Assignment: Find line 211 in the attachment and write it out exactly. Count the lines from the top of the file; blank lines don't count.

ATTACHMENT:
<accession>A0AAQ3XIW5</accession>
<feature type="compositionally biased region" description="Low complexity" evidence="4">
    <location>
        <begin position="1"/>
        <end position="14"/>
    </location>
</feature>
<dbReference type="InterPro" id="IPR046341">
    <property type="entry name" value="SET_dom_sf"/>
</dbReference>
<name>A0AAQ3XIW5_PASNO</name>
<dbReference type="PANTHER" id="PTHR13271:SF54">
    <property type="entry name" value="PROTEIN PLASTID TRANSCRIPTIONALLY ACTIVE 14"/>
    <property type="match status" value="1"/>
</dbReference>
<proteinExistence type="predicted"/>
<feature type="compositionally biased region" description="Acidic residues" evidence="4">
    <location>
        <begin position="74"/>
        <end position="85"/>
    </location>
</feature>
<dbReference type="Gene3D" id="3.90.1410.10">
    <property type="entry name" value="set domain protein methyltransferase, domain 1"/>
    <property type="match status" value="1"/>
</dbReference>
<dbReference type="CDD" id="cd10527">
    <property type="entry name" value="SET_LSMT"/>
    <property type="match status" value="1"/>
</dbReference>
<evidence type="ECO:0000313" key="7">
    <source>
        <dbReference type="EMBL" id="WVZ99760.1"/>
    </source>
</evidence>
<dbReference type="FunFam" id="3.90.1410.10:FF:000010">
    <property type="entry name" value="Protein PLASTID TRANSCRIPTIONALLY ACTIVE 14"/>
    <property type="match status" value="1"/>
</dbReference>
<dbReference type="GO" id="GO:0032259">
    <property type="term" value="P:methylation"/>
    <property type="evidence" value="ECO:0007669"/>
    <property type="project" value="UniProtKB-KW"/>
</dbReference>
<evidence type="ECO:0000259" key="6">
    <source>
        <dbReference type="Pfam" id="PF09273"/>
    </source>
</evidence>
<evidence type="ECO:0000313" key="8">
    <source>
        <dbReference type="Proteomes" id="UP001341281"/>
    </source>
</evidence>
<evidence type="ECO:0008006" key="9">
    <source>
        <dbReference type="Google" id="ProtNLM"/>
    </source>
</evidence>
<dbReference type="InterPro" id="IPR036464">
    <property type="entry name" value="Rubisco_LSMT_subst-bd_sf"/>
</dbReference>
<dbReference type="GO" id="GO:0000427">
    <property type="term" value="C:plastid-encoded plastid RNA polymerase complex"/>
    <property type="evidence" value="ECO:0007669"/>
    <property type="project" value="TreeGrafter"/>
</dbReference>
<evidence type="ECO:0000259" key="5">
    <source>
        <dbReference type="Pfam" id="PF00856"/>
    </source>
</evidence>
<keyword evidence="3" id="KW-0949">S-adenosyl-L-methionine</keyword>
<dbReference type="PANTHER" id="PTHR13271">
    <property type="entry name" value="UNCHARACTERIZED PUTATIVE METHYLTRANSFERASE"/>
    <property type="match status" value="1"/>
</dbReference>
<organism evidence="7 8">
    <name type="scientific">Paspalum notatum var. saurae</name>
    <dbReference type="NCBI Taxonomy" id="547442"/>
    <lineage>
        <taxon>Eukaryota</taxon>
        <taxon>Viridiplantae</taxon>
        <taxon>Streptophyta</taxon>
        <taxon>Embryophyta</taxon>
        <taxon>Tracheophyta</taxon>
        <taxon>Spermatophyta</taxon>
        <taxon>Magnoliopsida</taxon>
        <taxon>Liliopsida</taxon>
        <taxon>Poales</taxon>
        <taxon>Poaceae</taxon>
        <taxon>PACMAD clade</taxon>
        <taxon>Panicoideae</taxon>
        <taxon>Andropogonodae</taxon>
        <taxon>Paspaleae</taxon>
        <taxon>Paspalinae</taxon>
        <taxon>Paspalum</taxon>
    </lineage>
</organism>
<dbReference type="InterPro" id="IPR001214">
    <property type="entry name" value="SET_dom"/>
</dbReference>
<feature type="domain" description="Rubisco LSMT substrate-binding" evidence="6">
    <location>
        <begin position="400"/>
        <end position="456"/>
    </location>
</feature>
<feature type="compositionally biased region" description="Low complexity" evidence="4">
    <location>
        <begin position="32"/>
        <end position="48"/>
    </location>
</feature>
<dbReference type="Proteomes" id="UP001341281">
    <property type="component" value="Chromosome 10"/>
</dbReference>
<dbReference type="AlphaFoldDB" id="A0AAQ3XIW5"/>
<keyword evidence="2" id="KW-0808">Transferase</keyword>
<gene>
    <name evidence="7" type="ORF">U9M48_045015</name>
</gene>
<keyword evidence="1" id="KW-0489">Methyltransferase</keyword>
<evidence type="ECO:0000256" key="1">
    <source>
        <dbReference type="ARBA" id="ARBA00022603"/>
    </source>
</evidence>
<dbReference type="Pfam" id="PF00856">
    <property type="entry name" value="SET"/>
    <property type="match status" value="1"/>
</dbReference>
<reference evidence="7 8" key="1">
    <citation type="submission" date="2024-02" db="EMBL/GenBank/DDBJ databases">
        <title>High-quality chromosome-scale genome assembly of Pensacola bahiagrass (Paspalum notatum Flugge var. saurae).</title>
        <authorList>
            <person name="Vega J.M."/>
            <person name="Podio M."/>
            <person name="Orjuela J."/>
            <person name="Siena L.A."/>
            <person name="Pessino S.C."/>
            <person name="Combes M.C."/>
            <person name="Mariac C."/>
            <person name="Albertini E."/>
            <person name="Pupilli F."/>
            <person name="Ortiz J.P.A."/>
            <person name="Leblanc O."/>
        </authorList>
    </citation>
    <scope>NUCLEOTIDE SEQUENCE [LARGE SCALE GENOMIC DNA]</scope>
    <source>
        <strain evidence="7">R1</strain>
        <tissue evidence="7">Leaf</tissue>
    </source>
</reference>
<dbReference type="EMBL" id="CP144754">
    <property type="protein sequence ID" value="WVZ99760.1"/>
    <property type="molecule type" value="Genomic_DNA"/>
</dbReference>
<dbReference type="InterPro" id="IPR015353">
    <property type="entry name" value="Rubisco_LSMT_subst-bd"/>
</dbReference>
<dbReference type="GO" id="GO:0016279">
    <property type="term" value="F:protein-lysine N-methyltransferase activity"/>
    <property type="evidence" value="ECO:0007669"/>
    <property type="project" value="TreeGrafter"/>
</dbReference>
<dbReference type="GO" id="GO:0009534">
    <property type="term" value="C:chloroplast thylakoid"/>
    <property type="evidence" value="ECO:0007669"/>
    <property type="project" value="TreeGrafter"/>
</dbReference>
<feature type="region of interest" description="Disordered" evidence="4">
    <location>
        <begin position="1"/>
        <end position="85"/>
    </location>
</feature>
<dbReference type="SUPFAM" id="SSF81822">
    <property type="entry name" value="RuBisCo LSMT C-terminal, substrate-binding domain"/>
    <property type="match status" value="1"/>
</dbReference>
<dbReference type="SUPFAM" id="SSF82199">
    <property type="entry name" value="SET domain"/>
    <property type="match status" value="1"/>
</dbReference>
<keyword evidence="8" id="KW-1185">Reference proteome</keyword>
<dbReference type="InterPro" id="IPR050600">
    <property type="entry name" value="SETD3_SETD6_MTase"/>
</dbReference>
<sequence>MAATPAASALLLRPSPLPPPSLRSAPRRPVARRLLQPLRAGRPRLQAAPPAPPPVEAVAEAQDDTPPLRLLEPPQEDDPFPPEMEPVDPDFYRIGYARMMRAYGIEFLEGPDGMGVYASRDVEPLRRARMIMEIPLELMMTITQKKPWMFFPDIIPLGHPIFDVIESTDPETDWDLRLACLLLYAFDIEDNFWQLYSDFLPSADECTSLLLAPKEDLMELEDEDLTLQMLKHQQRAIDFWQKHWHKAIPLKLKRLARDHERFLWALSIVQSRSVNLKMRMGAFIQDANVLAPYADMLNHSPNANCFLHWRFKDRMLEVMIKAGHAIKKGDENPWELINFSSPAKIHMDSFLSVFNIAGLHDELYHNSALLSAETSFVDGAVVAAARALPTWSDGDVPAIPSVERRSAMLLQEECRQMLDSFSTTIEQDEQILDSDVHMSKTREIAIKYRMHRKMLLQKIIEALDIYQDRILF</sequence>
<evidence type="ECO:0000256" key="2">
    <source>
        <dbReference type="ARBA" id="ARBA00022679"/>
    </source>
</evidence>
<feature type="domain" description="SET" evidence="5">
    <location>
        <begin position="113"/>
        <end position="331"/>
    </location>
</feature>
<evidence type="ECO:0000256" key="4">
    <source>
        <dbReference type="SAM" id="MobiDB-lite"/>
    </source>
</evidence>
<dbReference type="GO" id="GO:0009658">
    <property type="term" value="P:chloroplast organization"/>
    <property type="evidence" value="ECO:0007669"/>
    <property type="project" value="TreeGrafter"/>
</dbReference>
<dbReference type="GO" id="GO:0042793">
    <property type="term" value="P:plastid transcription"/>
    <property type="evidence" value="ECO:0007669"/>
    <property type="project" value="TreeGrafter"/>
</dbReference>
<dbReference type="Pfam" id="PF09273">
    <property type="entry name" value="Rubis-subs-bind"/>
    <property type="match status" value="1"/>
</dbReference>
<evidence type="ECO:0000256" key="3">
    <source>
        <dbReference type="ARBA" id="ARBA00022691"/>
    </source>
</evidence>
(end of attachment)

    <property type="project" value="TreeGrafter"/>